Working Inside the Black Box: 5 Ways to Enhance Classroom Learning
The article presents three main problems in the assessment of students: first, the assessment methods that teachers use are not effective in promoting good learning; second, grading practices tend to emphasize competition rather than personal improvement; and third, assessment feedback often has a negative impact, particularly on low-achieving students, who are led to believe that they lack “ability” and so are not able to learn (Black et al., 2004).
As a solution to these problems, the notion of Assessment for Learning is introduced. Assessment for learning is defined as “any assessment for which the first priority in its design and practice is to serve the purpose of promoting students’ learning” (Black et al., 2004).
Because the previous grading system is widely used and firmly established, the King’s-Medway-Oxfordshire Formative Assessment Project (KMOFAP) was established to explore the application of assessment for learning. Several means were devised in order to facilitate the change needed in current assessment methods.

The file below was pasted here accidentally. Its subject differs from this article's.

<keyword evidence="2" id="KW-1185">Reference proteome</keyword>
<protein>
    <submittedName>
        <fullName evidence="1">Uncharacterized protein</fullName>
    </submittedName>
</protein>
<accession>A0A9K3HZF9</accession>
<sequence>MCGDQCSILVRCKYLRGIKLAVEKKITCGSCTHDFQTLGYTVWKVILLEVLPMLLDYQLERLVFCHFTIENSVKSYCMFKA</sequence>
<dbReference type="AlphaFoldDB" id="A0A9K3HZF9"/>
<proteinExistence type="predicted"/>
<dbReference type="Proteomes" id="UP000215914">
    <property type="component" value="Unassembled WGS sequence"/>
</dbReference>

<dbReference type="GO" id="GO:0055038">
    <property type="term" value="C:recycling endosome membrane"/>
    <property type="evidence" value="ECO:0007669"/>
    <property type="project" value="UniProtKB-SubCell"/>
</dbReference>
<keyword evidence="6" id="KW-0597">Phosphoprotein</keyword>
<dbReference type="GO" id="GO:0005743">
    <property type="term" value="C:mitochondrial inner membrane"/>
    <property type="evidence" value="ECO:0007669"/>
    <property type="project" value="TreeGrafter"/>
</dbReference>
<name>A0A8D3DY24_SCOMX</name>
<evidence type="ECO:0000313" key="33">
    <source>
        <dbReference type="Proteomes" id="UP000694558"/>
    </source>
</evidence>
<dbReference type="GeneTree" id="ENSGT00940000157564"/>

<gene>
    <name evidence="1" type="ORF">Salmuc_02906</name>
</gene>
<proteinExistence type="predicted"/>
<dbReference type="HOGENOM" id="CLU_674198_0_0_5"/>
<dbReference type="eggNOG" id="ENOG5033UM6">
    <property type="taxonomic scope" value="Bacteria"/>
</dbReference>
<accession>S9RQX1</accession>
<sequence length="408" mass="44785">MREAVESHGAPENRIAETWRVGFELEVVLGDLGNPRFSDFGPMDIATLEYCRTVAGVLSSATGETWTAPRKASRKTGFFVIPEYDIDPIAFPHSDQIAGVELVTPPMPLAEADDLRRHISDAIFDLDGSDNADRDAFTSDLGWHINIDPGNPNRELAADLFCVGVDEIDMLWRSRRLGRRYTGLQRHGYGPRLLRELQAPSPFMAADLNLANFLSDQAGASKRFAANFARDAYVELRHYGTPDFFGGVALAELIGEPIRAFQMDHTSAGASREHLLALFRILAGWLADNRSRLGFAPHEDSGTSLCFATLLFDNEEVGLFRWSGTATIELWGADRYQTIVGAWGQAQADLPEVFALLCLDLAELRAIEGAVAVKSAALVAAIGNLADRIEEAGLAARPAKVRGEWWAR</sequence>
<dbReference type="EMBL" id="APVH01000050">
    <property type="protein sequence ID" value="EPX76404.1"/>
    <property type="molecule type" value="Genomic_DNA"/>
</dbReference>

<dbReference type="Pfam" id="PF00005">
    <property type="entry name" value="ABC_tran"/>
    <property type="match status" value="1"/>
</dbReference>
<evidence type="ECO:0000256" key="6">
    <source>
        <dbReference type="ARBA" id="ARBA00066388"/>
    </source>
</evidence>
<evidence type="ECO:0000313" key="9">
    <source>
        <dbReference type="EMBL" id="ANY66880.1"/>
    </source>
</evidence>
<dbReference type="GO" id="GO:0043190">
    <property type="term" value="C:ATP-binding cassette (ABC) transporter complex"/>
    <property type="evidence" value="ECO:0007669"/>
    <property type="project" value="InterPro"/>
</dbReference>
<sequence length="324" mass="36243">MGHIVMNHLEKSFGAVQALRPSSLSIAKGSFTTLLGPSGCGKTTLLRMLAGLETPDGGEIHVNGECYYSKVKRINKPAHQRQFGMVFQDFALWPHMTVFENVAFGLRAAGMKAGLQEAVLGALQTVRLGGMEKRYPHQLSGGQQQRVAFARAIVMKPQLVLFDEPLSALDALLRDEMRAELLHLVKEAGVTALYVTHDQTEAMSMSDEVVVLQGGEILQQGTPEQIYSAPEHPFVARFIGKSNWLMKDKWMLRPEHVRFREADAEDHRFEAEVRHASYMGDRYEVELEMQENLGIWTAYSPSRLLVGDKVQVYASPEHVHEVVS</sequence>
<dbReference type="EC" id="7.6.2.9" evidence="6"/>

One technique is to increase wait time for answering questions asked in class, enabling the students to think more reflectively before responding. By feedback through grading, students are given comments to help them improve their work and focus. Related to this is peer-assessment and self-assessment, wherein the students are to think of their work as a set of goals, and their peers can give comments and suggestions that are more easily accepted than those given by professors.
And through the formative use of summative tests, students are asked to traffic light subjects taken up according to how secure they feel their knowledge of it is.
These different methods aim to refocus assessment on actual learning, involving the cooperation of the students, teachers, and administrations, to review school policies and establish formative assessment methods which truly promote learning, through planning and exploration.
Black, P., Harrison, C., Lee, C., Marshall, B., William, D. (2004 September). Working inside the black box: assessment for learning in the classroom. Phi Delta Kappan, 86 (1), 8-21.